Fine-resolution mapping of micro vasculature after placental transport of acoustic nanodrops

Active Research Project
Jeff Ketterling, Ph.D.
Last Updated: 
September 23, 2023

A fundamental question in developmental biology is how specific molecules and genetic pathways control morphogenesis during embryonic development. Recent studies have shown that many of the same molecules and genetic pathways affecting organogenesis are involved in vascular development and patterning during angiogenesis. A major challenge is to develop rapid, in vivo mouse-embryo imaging methods that can analyze organ and vascular patterning with fine resolution. The goal of this proposal is to establish the feasibility of transporting acoustic nanodrops (NDs) through the placenta to map vasculature of the embryonic mouse, in utero, with super-resolution, plane-wave ultrasonic imaging. Perfluorocarbon NDs can be vaporized by an acoustic excitation and converted to gas-filled acoustic contrast agents. After vaporization, the NDs reach a size on the order of 1 m and appear as bright points in an ultrasound image. We will formulate ND compositions of different size, charge, and perfluorocarbon core. We will evaluate fluorescent ND compositions to determine which NDs, after injection into the maternal mouse tail vein, pass through the placenta into the embryonic circulation and select the most promising composition in terms of size and transport efficiency. We will quantify the acoustic pressures at which the selected NDs vaporize. The most promising ND in terms of vaporization threshold will be injected into the maternal tail vein of a mouse and, after entering the embryonic circulation, the NDs will be activated with an acoustic pulse. Plane-wave ultrasound and super-resolution methods will then detect and localize activated NDs at fine spatial- and -temporal resolution as they move through the embryonic circulation. Feasibility of vascular mapping in a single plane will be evaluated. Because this approach relies on tracking point targets, the length scale that can be resolved, on the order of 20 m, is much less than the lateral beamwidth of the 18-MHz linear-array acoustic field. The ability to activate NDs that have passed through the placenta, and the ability to perform noninvasive, in-utero contrast-enhanced imaging, has high potential to revolutionize the way we study organogenesis and angiogenesis in widely utilized models of normal and abnormal embryonic development.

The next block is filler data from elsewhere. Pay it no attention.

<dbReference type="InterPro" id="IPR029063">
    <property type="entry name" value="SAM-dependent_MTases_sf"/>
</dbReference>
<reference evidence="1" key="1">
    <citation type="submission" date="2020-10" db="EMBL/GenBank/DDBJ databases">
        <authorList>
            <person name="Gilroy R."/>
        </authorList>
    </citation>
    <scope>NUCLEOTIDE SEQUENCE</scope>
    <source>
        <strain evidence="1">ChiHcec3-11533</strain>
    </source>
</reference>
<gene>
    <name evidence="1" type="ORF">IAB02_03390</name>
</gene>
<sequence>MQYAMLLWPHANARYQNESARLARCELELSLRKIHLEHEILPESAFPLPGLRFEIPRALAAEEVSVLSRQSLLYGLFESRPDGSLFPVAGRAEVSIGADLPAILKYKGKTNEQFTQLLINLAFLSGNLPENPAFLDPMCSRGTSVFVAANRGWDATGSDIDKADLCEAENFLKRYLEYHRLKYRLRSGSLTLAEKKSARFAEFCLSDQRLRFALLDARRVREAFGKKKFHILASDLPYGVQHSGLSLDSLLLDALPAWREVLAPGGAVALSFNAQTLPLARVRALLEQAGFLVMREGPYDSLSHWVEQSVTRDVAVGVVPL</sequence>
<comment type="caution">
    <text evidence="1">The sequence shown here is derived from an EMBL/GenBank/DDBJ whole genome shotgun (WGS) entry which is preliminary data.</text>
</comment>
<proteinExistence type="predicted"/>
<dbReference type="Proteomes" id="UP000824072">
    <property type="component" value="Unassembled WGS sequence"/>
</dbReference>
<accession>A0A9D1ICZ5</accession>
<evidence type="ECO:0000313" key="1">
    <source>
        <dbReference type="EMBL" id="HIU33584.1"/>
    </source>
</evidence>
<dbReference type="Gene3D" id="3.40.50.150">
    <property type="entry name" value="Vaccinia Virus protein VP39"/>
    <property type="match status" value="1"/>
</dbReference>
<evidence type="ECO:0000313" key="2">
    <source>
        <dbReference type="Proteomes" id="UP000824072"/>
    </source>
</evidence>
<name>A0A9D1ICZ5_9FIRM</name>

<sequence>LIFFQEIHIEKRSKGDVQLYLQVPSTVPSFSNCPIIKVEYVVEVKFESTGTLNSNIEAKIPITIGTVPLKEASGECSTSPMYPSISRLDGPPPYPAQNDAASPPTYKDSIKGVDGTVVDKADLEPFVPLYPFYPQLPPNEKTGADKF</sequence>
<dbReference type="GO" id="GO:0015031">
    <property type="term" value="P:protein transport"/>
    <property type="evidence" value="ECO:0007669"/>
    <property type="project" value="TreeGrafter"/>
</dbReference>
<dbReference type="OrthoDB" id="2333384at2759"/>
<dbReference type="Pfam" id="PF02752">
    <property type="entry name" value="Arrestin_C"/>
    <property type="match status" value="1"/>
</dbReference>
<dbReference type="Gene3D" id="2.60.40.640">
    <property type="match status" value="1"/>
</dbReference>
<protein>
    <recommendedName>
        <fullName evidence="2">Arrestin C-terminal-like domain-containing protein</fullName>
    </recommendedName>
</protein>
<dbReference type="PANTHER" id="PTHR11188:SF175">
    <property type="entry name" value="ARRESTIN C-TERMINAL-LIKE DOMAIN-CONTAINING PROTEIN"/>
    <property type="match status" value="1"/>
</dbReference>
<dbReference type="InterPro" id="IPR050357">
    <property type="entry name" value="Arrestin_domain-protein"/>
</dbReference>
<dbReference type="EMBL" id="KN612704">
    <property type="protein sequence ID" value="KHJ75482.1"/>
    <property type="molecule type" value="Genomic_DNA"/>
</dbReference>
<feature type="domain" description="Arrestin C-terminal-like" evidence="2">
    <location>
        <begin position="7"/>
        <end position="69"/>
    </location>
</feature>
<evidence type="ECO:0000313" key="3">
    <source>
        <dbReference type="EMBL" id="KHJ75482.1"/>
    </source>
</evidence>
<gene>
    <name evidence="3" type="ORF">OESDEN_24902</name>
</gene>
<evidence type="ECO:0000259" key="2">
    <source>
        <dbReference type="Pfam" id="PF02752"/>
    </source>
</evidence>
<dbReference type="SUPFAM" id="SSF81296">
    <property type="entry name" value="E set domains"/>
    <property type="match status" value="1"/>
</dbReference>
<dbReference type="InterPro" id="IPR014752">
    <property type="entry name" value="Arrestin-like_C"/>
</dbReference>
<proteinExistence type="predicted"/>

Weill Cornell Medicine
Department of Radiology
525 East 68th Street New York, NY 10065